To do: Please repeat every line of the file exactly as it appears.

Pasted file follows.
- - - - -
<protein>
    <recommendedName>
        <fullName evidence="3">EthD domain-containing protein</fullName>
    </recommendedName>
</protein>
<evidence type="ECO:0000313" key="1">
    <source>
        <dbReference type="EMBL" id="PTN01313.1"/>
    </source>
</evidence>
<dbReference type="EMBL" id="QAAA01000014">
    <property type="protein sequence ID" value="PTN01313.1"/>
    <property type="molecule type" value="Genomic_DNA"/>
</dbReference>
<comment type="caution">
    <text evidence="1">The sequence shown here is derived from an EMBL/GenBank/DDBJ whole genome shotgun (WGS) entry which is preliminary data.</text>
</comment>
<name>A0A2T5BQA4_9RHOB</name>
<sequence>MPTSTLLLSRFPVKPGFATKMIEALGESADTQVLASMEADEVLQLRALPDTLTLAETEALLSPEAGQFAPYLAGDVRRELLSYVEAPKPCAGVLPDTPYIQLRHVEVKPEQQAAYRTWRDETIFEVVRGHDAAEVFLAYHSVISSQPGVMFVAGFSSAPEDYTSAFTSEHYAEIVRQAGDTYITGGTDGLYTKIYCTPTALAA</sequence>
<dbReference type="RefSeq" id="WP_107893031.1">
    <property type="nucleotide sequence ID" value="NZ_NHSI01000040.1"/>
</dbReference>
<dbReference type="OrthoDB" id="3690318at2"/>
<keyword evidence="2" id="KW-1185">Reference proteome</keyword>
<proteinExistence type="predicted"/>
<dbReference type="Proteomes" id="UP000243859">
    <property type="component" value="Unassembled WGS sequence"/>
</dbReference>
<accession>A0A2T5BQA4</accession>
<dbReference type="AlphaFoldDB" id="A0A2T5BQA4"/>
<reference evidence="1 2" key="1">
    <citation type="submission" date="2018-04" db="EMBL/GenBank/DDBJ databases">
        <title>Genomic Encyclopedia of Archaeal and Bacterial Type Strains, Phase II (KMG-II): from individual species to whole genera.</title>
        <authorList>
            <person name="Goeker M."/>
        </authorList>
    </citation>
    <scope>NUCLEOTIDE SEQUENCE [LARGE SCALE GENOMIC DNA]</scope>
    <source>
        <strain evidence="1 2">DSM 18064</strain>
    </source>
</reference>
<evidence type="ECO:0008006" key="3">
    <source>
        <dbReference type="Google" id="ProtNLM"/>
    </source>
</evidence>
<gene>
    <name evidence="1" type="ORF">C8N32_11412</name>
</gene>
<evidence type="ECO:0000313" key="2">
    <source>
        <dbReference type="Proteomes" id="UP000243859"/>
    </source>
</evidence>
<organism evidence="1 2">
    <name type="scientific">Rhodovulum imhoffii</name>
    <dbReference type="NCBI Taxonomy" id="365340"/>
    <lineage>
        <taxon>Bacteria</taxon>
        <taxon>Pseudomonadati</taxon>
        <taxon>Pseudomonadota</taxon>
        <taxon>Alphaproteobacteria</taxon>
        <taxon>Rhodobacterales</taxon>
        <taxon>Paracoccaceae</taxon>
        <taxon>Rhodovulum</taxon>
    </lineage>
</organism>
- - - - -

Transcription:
<protein>
    <recommendedName>
        <fullName evidence="3">EthD domain-containing protein</fullName>
    </recommendedName>
</protein>
<evidence type="ECO:0000313" key="1">
    <source>
        <dbReference type="EMBL" id="PTN01313.1"/>
    </source>
</evidence>
<dbReference type="EMBL" id="QAAA01000014">
    <property type="protein sequence ID" value="PTN01313.1"/>
    <property type="molecule type" value="Genomic_DNA"/>
</dbReference>
<comment type="caution">
    <text evidence="1">The sequence shown here is derived from an EMBL/GenBank/DDBJ whole genome shotgun (WGS) entry which is preliminary data.</text>
</comment>
<name>A0A2T5BQA4_9RHOB</name>
<sequence>MPTSTLLLSRFPVKPGFATKMIEALGESADTQVLASMEADEVLQLRALPDTLTLAETEALLSPEAGQFAPYLAGDVRRELLSYVEAPKPCAGVLPDTPYIQLRHVEVKPEQQAAYRTWRDETIFEVVRGHDAAEVFLAYHSVISSQPGVMFVAGFSSAPEDYTSAFTSEHYAEIVRQAGDTYITGGTDGLYTKIYCTPTALAA</sequence>
<dbReference type="RefSeq" id="WP_107893031.1">
    <property type="nucleotide sequence ID" value="NZ_NHSI01000040.1"/>
</dbReference>
<dbReference type="OrthoDB" id="3690318at2"/>
<keyword evidence="2" id="KW-1185">Reference proteome</keyword>
<proteinExistence type="predicted"/>
<dbReference type="Proteomes" id="UP000243859">
    <property type="component" value="Unassembled WGS sequence"/>
</dbReference>
<accession>A0A2T5BQA4</accession>
<dbReference type="AlphaFoldDB" id="A0A2T5BQA4"/>
<reference evidence="1 2" key="1">
    <citation type="submission" date="2018-04" db="EMBL/GenBank/DDBJ databases">
        <title>Genomic Encyclopedia of Archaeal and Bacterial Type Strains, Phase II (KMG-II): from individual species to whole genera.</title>
        <authorList>
            <person name="Goeker M."/>
        </authorList>
    </citation>
    <scope>NUCLEOTIDE SEQUENCE [LARGE SCALE GENOMIC DNA]</scope>
    <source>
        <strain evidence="1 2">DSM 18064</strain>
    </source>
</reference>
<evidence type="ECO:0008006" key="3">
    <source>
        <dbReference type="Google" id="ProtNLM"/>
    </source>
</evidence>
<gene>
    <name evidence="1" type="ORF">C8N32_11412</name>
</gene>
<evidence type="ECO:0000313" key="2">
    <source>
        <dbReference type="Proteomes" id="UP000243859"/>
    </source>
</evidence>
<organism evidence="1 2">
    <name type="scientific">Rhodovulum imhoffii</name>
    <dbReference type="NCBI Taxonomy" id="365340"/>
    <lineage>
        <taxon>Bacteria</taxon>
        <taxon>Pseudomonadati</taxon>
        <taxon>Pseudomonadota</taxon>
        <taxon>Alphaproteobacteria</taxon>
        <taxon>Rhodobacterales</taxon>
        <taxon>Paracoccaceae</taxon>
        <taxon>Rhodovulum</taxon>
    </lineage>
</organism>